Paternal exposure to certain exogenous agents, including recreational and therapeutic drugs, can adversely affect offspring viability, development and function. Morphine was one of the first drugs shown to have paternal-mediated consequences for offspring. They include physiological, endocrine and cognitive deficits and an altered pharmacological response to opioids. Pregnancy outcome and offspring viability are also adversely affected by paternal morphine exposure. In our previous studies with rats, a single morphine injection 24 hours before mating with a drug naive female was sufficient to reduce litter size, markedly increase neonatal mortality and enhance adult offspring sensitivity to analgesic effects of morphine. We also observed adverse effects of paternal morphine exposure on pre-implantation processes, litter sizes, and hormone levels in adult offspring using other treatment paradigms. The proposed project focuses on gender-specific endocrine deficits we previously observed in adult offspring of male rats chronically treated with morphine during adolescence.
Our first aim i s to more clearly define the nature of the effects on stress hormone levels in adult male and female offspring.
Our second aim i s to determine whether paternal exposure to morphine affects offspring fertility and/or the viability and endocrine status of males and females of subsequent generations.
Our third aim will be to determine whether paternal exposure to morphine affects the reinforcing properties of morphine, a key component of its abuse liability, in adult offspring.
Our final aim i s to assess whether changes in "mu" or k opioid receptor homogeneity, binding properties or post receptor occupation translational processes are altered by paternal opioid exposure. Research on the effects of maternal exposure to exogenous agents on offspring viability and function has resulted in laws and educational programs to protect women and help them make more informed lifestyle decisions while pregnant. Research on the consequences of paternal exposure to exogenous agents however, particularly therapeutic and abused drugs like morphine, has been carried out only sporadically despite evidence of possible clinical significance and recent advancements in the identification of potential mediating mechanisms. As a result, the risks associated with paternal, compared to maternal, exposure to drugs like morphine are poorly understood and perhaps under appreciated. This is particularly troubling in view of the recent trend toward the increased use of prescription opioids and their diversion for illegal use. The current project could have clinical significance for a substantial number of individuals who's risk has largely gone unrecognized, children of opioid exposed fathers who may not have direct exposure to morphine or another opioid themselves.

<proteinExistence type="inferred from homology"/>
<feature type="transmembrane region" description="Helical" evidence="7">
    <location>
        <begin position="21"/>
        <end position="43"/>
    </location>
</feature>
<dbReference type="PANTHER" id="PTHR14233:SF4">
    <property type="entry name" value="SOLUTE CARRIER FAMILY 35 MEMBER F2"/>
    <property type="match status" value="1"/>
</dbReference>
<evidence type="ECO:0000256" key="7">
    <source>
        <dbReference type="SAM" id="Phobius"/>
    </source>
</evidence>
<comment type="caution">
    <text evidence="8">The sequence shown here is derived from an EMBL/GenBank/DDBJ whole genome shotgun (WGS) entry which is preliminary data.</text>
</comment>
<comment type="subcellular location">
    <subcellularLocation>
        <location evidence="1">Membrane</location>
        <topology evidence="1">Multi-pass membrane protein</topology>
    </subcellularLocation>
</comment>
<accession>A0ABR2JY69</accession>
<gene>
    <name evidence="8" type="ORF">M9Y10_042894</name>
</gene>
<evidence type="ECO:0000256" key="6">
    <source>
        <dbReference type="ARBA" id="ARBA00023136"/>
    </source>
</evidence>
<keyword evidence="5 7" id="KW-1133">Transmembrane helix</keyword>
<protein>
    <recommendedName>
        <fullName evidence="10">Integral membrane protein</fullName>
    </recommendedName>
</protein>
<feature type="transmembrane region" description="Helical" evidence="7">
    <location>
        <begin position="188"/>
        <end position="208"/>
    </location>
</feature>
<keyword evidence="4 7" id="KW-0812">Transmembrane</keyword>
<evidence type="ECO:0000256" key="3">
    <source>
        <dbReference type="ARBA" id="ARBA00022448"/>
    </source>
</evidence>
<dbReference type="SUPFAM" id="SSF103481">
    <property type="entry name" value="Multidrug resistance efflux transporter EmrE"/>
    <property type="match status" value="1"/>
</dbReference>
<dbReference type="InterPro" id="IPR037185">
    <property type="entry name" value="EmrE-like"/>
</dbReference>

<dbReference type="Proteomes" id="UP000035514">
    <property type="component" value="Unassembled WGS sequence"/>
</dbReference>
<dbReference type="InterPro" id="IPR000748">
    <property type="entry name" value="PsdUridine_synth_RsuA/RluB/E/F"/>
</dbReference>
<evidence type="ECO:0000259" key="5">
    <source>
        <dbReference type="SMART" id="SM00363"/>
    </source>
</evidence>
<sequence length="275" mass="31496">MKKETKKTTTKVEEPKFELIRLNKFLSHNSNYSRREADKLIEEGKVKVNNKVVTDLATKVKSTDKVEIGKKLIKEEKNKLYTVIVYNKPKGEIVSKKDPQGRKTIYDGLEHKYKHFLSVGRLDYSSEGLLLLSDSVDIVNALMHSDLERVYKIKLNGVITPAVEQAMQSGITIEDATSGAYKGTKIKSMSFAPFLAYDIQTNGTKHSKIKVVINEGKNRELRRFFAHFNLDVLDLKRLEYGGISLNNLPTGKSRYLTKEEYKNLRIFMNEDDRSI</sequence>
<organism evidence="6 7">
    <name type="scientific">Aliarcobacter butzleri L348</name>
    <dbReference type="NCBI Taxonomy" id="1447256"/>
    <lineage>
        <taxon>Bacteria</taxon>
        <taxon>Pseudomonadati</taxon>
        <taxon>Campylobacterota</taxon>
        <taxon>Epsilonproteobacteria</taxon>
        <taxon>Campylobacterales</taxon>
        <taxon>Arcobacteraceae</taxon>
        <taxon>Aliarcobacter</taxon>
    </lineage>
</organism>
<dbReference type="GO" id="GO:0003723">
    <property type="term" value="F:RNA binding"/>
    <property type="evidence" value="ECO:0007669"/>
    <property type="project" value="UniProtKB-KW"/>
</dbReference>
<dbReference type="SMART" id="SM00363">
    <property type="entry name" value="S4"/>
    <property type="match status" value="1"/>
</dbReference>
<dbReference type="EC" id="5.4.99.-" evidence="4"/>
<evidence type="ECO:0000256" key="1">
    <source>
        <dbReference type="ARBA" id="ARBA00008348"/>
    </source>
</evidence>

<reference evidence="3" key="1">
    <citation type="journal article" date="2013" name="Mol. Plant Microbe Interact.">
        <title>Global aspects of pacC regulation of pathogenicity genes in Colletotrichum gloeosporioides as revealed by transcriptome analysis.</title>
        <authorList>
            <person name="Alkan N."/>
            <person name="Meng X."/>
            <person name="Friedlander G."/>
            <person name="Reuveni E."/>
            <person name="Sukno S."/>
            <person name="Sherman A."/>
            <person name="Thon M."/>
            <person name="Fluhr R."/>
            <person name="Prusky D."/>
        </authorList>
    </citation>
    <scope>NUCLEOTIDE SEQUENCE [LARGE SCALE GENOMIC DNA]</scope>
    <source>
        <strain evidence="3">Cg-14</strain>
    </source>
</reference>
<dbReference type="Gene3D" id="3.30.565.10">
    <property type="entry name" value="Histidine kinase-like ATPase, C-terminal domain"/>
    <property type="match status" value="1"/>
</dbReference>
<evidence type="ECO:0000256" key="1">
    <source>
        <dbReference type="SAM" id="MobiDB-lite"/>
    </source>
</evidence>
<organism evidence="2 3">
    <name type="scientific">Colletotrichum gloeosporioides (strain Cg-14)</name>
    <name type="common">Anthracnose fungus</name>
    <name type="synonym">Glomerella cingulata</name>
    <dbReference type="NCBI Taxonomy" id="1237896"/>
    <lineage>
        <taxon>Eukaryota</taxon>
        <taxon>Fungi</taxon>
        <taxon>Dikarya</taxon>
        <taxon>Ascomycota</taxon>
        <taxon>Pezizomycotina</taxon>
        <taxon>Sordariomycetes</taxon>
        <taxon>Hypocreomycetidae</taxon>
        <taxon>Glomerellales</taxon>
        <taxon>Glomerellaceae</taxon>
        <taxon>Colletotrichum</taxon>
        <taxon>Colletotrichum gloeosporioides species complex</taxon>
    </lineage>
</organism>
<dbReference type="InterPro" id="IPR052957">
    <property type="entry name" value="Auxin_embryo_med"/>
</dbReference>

Public Health Relevance

Research on the consequences of paternal exposure to exogenous agents, particularly therapeutic and abused drugs like morphine and related opioids, has been carried out only sporadically over the past three decades despite evidence of possible clinical significance and recent evidence indicating the potential for epigenetic male germ line inheritance. This shortfall in our knowledge is particularly troubling in view of the recent trend toward the increased use of prescription opioids and their diversion for illegal use. The current project, which focuses on the effects of paternal-mediated effects of morphine, could have clinical significance for a substantial number of individuals who's risk has largely gone unrecognized, sons and daughters of opioid exposed fathers who may not have direct exposure to morphine or another opioid themselves.

Agency
National Institute of Health (NIH)
Institute
National Institute on Drug Abuse (NIDA)
Type
Research Project (R01)
Project #
5R01DA030461-04
Application #
8653947
Study Section
Neuroendocrinology, Neuroimmunology, Rhythms and Sleep Study Section (NNRS)
Program Officer
Purohit, Vishnudutt
Project Start
2011-07-01
Project End
2016-04-30
Budget Start
2014-05-01
Budget End
2015-04-30
Support Year
4
Fiscal Year
2014
Total Cost
$342,000
Indirect Cost
$117,000
Name
Washington University
Department
Psychiatry
Type
Schools of Medicine
DUNS #
068552207
City
Saint Louis
State
MO
Country
United States
Zip Code
63130